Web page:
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Female Sex worker(FSW) in Iran

Iran is one of the countries confronted with an HIV/AIDS epidemic according to data published in 2006 by the Center for Disease Control, Ministry of health and Medical Education, 13,375 HIV infected cases reported totally to ministry of health and education of Iran. It has been estimated that there were over 30,000 infected cases live in Iran with almost 69 million populations in 2004(1) in 1998,1443 HIV positive cases were reported(2), which shows a significant increase over the case of six years. Based on a descriptive study that was done in the twenty years time period (1997-2004)in Iran, the rate of HIV/AIDS infections diagnosed annually among Iranian citizens gradually increased and it reached from 1.38 to 4.6 cases per 100,000 populations per year(3)

According Iran HIV/AIDS progress report to UNAIDS, In 2003 the number of people living with HIV is estimated to be between 30,000 and 40,000. In 2005, using the same way to estimation method, the number was estimated to reach 60,000-70,000(4)

As of 22 Sep 2007, a total of 16,090 individuals were reported to be infected with HIV in Iran(4). Based on Ministry of Health and Education , 66.7% of HIV transmission is  attributed to injecting drug use, 7.5% due to sexual contact, 0.5% through mother-to-child transmission, and 1.5% due to transfusion of blood products; the cause of transmission is unclear in 23.7% of cases(4).

Sex workers also known as prostitutes are among the highest at risk groups of HIV infection (5).This group is at risk due to having multiple sex partners, frequent sexual intercourse(6), high risk sexual behaviors such as inconsistent condom use, high probability of be infected by STD and many more .

It is estimated that almost one third(32%) of new HIV infections in Ghana, 14% in Kenya and 10% in Uganda are linked to sex work (HIV infection among sex workers, their clients, or their other sex partners)(7) In fact , sex workers act as a bridge for HIV through their clients and general public.

In several countries in the Middle East especially Iran, limited surveillance have worked on different features of HIV (8). As a result high risk groups such as sex workers are not identified adequately and they are known as a “hard-to-reach” group, because of not having enough information, no HIV program or health strategy has been implemented.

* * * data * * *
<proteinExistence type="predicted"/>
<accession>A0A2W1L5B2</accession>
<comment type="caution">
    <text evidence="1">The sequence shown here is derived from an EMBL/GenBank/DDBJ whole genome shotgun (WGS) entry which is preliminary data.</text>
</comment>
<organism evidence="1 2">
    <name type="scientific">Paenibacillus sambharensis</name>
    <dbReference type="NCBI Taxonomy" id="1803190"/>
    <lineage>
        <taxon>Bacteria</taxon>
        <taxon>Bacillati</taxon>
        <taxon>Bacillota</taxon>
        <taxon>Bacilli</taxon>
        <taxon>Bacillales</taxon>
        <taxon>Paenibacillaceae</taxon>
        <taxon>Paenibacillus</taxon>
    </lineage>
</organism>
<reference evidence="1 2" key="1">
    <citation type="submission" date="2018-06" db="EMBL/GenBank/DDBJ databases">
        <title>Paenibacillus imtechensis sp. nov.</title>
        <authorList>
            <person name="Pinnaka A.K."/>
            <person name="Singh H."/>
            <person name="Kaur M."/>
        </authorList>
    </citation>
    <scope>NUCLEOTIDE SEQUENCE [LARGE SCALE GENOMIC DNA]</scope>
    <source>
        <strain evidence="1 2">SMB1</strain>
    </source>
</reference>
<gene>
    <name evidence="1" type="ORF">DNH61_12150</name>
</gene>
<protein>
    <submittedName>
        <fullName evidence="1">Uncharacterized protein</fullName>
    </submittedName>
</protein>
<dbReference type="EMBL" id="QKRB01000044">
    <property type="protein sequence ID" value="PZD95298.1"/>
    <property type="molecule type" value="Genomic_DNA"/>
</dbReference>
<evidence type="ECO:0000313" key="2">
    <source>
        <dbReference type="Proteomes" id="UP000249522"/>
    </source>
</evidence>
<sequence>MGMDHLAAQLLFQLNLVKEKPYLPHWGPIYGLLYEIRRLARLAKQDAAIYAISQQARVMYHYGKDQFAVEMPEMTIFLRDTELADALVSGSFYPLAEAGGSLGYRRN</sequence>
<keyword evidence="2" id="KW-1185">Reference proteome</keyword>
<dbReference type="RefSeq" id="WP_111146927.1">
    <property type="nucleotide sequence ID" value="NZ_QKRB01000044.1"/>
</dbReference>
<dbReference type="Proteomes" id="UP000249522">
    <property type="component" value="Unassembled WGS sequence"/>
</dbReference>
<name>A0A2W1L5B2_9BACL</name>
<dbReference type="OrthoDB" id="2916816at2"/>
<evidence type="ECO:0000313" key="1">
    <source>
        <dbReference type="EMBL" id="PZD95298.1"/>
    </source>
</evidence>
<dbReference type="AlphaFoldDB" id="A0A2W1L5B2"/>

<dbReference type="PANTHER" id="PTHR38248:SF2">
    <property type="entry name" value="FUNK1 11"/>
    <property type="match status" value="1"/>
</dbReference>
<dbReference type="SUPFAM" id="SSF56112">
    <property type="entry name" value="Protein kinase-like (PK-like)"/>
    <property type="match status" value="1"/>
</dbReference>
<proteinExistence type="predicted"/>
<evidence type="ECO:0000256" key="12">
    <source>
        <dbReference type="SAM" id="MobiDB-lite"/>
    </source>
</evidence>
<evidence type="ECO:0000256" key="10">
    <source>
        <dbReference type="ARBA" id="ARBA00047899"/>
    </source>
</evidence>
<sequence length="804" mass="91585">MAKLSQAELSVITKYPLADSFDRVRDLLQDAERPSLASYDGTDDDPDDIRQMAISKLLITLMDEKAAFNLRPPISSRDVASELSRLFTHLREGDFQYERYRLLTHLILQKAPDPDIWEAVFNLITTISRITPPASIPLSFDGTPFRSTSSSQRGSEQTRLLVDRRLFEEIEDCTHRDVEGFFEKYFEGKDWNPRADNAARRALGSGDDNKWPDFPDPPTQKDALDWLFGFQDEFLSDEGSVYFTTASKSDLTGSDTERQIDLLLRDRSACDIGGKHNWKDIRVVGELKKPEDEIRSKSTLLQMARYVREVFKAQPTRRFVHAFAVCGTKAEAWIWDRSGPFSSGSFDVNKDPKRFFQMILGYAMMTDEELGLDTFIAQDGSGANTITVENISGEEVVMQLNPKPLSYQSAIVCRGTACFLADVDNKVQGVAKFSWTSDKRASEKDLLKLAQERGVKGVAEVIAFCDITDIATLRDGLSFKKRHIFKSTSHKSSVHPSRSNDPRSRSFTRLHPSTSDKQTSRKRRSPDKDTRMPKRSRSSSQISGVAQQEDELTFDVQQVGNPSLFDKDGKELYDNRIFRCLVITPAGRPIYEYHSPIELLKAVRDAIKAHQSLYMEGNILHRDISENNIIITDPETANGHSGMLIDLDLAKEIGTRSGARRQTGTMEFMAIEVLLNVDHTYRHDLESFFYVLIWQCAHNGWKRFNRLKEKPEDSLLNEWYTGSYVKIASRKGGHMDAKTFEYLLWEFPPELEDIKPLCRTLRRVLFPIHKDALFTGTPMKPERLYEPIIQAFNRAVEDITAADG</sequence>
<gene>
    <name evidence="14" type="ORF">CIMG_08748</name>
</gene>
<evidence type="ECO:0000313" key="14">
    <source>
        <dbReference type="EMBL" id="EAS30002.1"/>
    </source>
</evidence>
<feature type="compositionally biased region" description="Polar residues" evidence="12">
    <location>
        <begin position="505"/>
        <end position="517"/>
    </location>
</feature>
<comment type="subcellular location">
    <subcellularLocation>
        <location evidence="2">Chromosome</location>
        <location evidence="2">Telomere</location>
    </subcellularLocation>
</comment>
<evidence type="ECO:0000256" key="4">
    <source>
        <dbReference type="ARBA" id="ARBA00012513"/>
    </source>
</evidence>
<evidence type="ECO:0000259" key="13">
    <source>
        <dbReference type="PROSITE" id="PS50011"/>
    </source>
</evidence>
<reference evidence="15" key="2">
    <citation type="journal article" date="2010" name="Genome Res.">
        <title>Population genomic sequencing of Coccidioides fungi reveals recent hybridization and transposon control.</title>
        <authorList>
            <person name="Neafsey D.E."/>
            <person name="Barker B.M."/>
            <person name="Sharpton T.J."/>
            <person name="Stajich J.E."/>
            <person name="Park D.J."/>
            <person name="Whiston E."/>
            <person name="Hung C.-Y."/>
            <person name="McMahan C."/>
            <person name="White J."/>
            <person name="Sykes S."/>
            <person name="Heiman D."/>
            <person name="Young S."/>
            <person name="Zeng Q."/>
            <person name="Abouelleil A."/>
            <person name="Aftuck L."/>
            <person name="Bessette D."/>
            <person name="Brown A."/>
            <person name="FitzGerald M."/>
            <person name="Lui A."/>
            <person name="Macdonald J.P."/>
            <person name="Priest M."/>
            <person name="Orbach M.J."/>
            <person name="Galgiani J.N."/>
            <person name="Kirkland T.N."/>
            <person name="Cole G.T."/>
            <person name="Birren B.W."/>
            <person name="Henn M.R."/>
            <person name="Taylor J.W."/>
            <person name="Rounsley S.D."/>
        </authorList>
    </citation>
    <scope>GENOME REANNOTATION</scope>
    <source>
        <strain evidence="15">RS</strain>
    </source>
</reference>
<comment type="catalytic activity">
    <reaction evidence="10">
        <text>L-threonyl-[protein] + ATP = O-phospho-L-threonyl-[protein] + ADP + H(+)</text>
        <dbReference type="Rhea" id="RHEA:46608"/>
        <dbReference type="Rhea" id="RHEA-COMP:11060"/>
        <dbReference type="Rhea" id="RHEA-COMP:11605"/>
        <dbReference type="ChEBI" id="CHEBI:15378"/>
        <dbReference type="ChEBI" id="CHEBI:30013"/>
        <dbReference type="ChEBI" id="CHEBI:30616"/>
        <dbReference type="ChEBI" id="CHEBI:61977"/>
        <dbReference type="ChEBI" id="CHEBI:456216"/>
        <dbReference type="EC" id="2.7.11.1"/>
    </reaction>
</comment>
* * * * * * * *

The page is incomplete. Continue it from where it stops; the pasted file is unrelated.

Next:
Data from a number of scattered studies indicated that HIV prevalence among non-injecting female sex workers remains low, and certainly has not reached the critical 5% threshold(4). Based on the unpublished study in 2007 from 280 female sex workers in Tehran, Only 154 individuals out of 280 used condom with their last client which accounts for 55% of the population The same study shows that only 7.9% of the sex workers are fully aware of HIV sexual transmission  prevention methods(22 out of 280 individuals). It should be noted that this results indicate low prevalence of condom use and HIV/AIDS preventions knowledge but these 280 female sex workers in Tehran are not representative of the whole country and more in-depth studies are needed.

Reference:

 

  1.   UNICEF Iran (Islamic Republic of) – Media centre – HIV/AIDS in Iran [Internet]. [cited 2010 Nov 19];Available from: http://www.unicef.org/iran/media_2016.html
  2.  Mehrabi Tavana A. A look at the situation of AIDS in Iran and world.           HAKIM RESEARCH JOURNAL 1998;2(1): 145-141 [Internet]. [cited 2010 Nov 19];Available from: http://hivdex.ir/query.asp
  3.   Fallahzadeh H, Morowatisharifabad M, Ehrampoosh MH. HIV/AIDS epidemic features and trends in Iran, 1986-2006. AIDS Behav. 2009 Apr;13(2):297–302.
  4.  iran_2008_country_progress_report_en.pdf [Internet]. [cited 2011 May 20];Available from: http://www.unaids.org/en/dataanalysis/monitoringcountryprogress/2008progressreportssubmittedbycountries/iran_2008_country_progress_report_en.pdf
  5.  WHO | Human rights – a central concern for the global HIV response [Internet]. [cited 2011 Jan 23];Available from: http://www.who.int/mediacentre/news/statements/2010/AIDS_Day_20101130/en/#
  6.  Karim QA, Karim SS, Soldan K, Zondi M. Reducing the risk of HIV infection among South African sex workers: socioeconomic and gender barriers. Am J Public Health. 1995 Nov 1;85(11):1521–5.
  7.   20101123_GlobalReport_Chap2_em.pdf [Internet]. [cited 2011 Jun 6];Available from: http://www.unaids.org/documents/20101123_GlobalReport_Chap2_em.pdf
  8.  WHO | Global AIDS epidemic continues to grow [Internet]. [cited 2011 Jan 23];Available from: http://www.who.int/mediacentre/news/releases/2006/aids.epidemic.update/en/